Saturday, April 26, 2008

A review of the Complete Jane Austen from First Things

Sensible Jane

By Amanda Shaw

Enter Prince Charming: the dashing Mr. Willoughby, who literally sweeps Marianne off her feet and initiates a flowery, fanciful courtship. Elinor gently reproves, but what does she know of real romance? It is not until the gentleman’s abrupt departure, however, that the elder sister starts to sound more rational than restrictive. Common sense should be balanced with emotional sensibility, Austen seems to be saying. The over-romantic woman loses the man, and the over-cautious woman never catches him to begin with.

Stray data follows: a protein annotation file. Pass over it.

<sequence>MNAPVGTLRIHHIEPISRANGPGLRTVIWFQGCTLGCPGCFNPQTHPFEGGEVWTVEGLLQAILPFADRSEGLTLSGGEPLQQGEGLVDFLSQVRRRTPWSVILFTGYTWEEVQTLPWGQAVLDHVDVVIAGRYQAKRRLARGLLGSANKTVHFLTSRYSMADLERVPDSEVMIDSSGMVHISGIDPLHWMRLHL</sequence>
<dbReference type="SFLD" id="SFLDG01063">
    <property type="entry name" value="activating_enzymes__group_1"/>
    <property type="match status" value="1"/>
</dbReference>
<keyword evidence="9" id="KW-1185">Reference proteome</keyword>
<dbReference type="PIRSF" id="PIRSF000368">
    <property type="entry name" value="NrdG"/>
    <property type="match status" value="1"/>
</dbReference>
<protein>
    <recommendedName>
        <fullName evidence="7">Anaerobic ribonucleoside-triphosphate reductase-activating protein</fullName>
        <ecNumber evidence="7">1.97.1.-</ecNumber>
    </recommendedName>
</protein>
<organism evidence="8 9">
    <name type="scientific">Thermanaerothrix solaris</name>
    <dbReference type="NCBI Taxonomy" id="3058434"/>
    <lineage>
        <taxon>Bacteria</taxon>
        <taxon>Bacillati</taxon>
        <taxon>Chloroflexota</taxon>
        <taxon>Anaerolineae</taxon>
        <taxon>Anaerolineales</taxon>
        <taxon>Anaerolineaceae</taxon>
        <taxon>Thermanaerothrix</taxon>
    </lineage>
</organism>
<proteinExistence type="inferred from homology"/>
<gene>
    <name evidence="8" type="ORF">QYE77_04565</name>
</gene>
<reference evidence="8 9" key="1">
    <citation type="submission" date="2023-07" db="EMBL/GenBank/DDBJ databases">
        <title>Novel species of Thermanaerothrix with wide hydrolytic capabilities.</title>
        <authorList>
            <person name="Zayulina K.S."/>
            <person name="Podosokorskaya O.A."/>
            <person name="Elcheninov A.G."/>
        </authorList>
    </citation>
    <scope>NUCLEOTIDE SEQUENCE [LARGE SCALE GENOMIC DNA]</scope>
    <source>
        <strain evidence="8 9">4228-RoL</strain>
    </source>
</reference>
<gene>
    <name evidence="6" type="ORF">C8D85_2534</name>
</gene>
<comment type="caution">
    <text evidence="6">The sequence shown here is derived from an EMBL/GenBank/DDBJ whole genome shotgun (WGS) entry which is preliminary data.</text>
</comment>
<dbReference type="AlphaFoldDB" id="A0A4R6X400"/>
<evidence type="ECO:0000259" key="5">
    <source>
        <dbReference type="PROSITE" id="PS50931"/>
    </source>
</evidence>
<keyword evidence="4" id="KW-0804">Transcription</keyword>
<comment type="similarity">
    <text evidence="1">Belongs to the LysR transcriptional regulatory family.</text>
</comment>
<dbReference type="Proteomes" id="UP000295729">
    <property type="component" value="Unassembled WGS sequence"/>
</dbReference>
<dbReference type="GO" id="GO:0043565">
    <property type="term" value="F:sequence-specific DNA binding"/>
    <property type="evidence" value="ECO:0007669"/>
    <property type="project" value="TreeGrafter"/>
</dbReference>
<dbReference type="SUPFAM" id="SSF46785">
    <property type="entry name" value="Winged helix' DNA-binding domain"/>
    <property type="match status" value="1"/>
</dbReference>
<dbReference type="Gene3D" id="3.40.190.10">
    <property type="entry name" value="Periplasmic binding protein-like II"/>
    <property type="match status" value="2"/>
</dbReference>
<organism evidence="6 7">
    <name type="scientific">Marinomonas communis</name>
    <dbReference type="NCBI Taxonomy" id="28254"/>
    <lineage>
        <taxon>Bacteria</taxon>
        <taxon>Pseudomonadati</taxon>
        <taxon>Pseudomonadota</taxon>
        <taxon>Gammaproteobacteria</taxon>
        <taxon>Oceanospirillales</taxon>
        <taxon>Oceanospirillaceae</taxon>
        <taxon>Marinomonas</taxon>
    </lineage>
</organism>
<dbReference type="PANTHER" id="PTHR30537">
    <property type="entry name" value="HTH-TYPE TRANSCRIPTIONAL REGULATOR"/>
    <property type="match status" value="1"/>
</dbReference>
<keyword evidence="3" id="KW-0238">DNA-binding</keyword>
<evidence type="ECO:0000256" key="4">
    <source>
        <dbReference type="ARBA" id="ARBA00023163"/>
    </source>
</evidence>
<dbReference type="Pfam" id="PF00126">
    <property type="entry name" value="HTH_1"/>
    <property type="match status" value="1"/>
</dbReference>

We need, in short, a balance between Marianne and Elinor.
But then she continues by praising the wisdom and restraint of Elinor. Is Elinor over-cautious? No. She is doing what the customs dictated at the time, and she cannot be "aggressive" in pursuing Edward Ferrars. Does the author of this review have a divided view of Elinor? If Elinor is a model of moral virtue, why would one need a balance between Marianne and Elinor?

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